Re: [Encoding] false statement [I18N-ACTION-328][I18N-ISSUE-374]

On 2014/08/29 12:04, John Cowan wrote:
> John C Klensin scripsit:
>> it is also noteworthy that the number of web
>> browsers, or even web servers, in use is fairly small.  By
>> contrast, the number of SMTP clients and servers, including
>> independently-developed submission clients built into embedded
>> devices, is huge and the number of mail user agents even larger.
> Very true.  But the number of web pages reduces all the distinct
> Internet software programs in the world to nothing at all.

It's not so much overall number that counts (otherwise we would have to 
count the number of emails, too) but the relationship between the number 
of 'senders' and 'recepients'. The Web is characterized by an extreme 
number of senders (essentially, each Web page is its own sender), and 
just very few recipients (browsers). For mail, each sender is also a 
recipient. This creates very different ecosystems for the standards in 
those different fields.

>> So an instruction from the IETF (or W3C or some other entity) to
>> those email systems to abandon the IANA Registry's definitions
>> in favor of some other norm would, pragmatically, be likely to
>> make things worse rather than better,
> +1

It's not only email systems. There are many libraries that provide 
encoding conversion. These libraries are used in all kinds of contexts 
(programming languages, databases, applications,...). These contexts 
expect the same amount of consistency over time with respect to encoding 
definitions as Web pages expect from Web browsers.

As the creator and sometime maintainer of such a library (the one in the 
Ruby programming language since v1.9), I can assure everybody that such 
maintainers will not change what e.g. "US-ASCII" or "iso-8859-1" means 
very soon, because they would shoot themselves and most of their users 
in the feet.

And not making changes doesn't mean it won't be compatible with the Web. 
It very much depends on where and how these libraries are used. Being 
used on a server to generate content will not be a problem, because for 
any *sane* data, the result will be okay by the "Encoding" spec, too. 
There's no problem converting non-ASCII data to numeric character 
references if a page is served as "US-ASCII", and there is no problem 
serving "iso-8859-1" content without bytes in the C1 range.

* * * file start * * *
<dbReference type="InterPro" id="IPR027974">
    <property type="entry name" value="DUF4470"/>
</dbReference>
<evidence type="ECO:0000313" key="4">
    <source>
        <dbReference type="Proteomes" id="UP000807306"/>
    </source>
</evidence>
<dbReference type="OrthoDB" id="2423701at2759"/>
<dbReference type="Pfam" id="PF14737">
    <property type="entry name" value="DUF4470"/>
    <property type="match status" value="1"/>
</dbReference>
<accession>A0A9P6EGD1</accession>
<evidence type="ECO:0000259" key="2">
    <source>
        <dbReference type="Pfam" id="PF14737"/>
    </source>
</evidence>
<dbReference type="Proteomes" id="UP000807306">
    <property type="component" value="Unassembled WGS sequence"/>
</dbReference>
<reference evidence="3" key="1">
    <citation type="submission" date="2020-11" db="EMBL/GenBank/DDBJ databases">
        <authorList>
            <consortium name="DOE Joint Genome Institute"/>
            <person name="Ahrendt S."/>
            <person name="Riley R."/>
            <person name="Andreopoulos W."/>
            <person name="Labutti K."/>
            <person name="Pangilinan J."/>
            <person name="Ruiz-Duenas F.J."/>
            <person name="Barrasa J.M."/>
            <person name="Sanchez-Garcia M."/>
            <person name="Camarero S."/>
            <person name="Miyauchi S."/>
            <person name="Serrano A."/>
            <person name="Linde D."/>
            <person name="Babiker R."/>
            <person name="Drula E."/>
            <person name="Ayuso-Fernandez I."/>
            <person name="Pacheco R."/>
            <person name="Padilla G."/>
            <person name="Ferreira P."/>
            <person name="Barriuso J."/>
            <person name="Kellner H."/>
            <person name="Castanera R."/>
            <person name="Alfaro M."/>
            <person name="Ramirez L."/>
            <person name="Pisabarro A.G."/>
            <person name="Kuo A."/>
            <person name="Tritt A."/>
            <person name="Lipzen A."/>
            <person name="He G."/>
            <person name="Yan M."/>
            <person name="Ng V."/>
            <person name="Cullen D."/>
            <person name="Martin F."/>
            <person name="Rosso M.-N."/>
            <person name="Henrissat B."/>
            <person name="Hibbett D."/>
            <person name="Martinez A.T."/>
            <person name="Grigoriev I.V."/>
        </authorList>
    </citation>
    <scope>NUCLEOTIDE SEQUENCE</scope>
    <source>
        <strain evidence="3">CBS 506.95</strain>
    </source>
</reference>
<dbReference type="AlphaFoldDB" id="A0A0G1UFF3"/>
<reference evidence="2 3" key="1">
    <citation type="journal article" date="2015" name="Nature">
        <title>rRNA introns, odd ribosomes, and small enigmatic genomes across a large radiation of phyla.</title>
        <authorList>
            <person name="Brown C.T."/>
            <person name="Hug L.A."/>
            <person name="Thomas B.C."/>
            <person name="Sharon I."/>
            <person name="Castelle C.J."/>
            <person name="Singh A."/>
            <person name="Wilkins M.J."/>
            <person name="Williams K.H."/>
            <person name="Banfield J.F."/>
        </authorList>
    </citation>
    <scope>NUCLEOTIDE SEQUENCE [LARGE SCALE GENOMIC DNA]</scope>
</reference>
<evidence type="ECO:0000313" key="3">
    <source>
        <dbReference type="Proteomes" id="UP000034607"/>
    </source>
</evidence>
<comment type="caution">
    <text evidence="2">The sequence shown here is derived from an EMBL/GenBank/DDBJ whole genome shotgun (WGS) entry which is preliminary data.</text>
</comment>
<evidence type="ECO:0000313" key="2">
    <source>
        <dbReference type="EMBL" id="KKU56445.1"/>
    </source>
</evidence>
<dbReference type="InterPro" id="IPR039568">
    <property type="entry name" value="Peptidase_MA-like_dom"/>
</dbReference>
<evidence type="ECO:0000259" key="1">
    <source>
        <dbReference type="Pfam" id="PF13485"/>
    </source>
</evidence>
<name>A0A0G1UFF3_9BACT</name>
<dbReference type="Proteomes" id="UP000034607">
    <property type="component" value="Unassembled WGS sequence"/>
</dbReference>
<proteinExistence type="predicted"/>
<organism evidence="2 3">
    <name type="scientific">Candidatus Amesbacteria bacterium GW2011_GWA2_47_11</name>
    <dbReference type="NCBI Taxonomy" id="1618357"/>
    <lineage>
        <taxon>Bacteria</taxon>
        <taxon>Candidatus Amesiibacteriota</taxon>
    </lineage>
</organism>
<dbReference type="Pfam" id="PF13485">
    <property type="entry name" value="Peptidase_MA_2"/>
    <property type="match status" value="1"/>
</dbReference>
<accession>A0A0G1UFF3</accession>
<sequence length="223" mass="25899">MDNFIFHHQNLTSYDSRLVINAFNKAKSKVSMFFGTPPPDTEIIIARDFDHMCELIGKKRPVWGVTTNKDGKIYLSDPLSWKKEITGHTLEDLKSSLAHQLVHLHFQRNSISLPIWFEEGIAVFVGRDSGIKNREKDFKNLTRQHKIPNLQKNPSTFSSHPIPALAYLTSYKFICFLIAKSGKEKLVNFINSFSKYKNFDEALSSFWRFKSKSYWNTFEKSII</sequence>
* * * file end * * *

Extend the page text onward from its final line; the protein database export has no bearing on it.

Even when used to consume Web content, there's no big problem. The 
average Web spider project doesn't suffer significantly from a few 
encoding hickups because statistically, the amount of pages that 
conforms to both IANA and "Encoding" is a large majority. Even long 
before you get to Google scale, mislabelings probably are a bigger 
problem than encoding details in otherwise correctly labeled data.

On the other hand, changing how a transcoding library works risks to put 
of lots of users, and create lots of difficult to trace bugs, and so is 
best avoided.

That libraries have to stay on the conservative side is made clear by 
the fact that Microsoft has difficulties implementing the "Encoding" 
spec. IE uses a common Windows library for transcoding, and both 
changing this library and splitting it into separate Web and non-Web 
versions is highly unattractive to Microsoft. My guess is that Microsoft 
will just sit things out until UTF-8 is the only thing that counts.

So claims such as "Which applications don't want to be compatible
with the web?" (implying a single overreaching unification is desirable 
and possible) ignore the (messy) reality on the ground.

>> Sure.  But that and scale measured in numbers of deployed
>> independent implementations and the difficulties associated with
>> changing them, would seem to argue strongly for at least mostly
>> changing the web browsers to conform to what is in the IANA
>> registry

In theory, this is correct. If all browsers agreed to do it, they could 
do so easily. But it's a prisoner's dilemma type of situation, with more 
than two players who can ruin things, and there are enough equivalent 
situations in the HTML5,... area that strongly suggest that going back 
to the IANA registry won't happen.

>> (possibly there are Registry entries that might need
>> tuning too --the IETF Charset procedures don't allow that at
>> present but, at you point out, they could, at least in
>> principle, be changed)

You are right that RFC 2978 ( doesn't 
mention any procedure for updating registrations. But that hasn't made 
updates impossible. Updates can be and have been made in analogy to new 
registrations (think reregistration). But they need more backing than 
"Web browsers do it this way, so that's what everybody else has to do, 
too". So the problem is not one of process, but one of "rough consensus 
and running code". And there's lots of running code on the IANA side, too.

Regards,   Martin.

>> rather than trying to retune the Internet
>> to match what a handful of browser vendors are doing.
> Both are hopeless efforts, and each group must maintain its own standards.

Received on Friday, 29 August 2014 06:33:24 UTC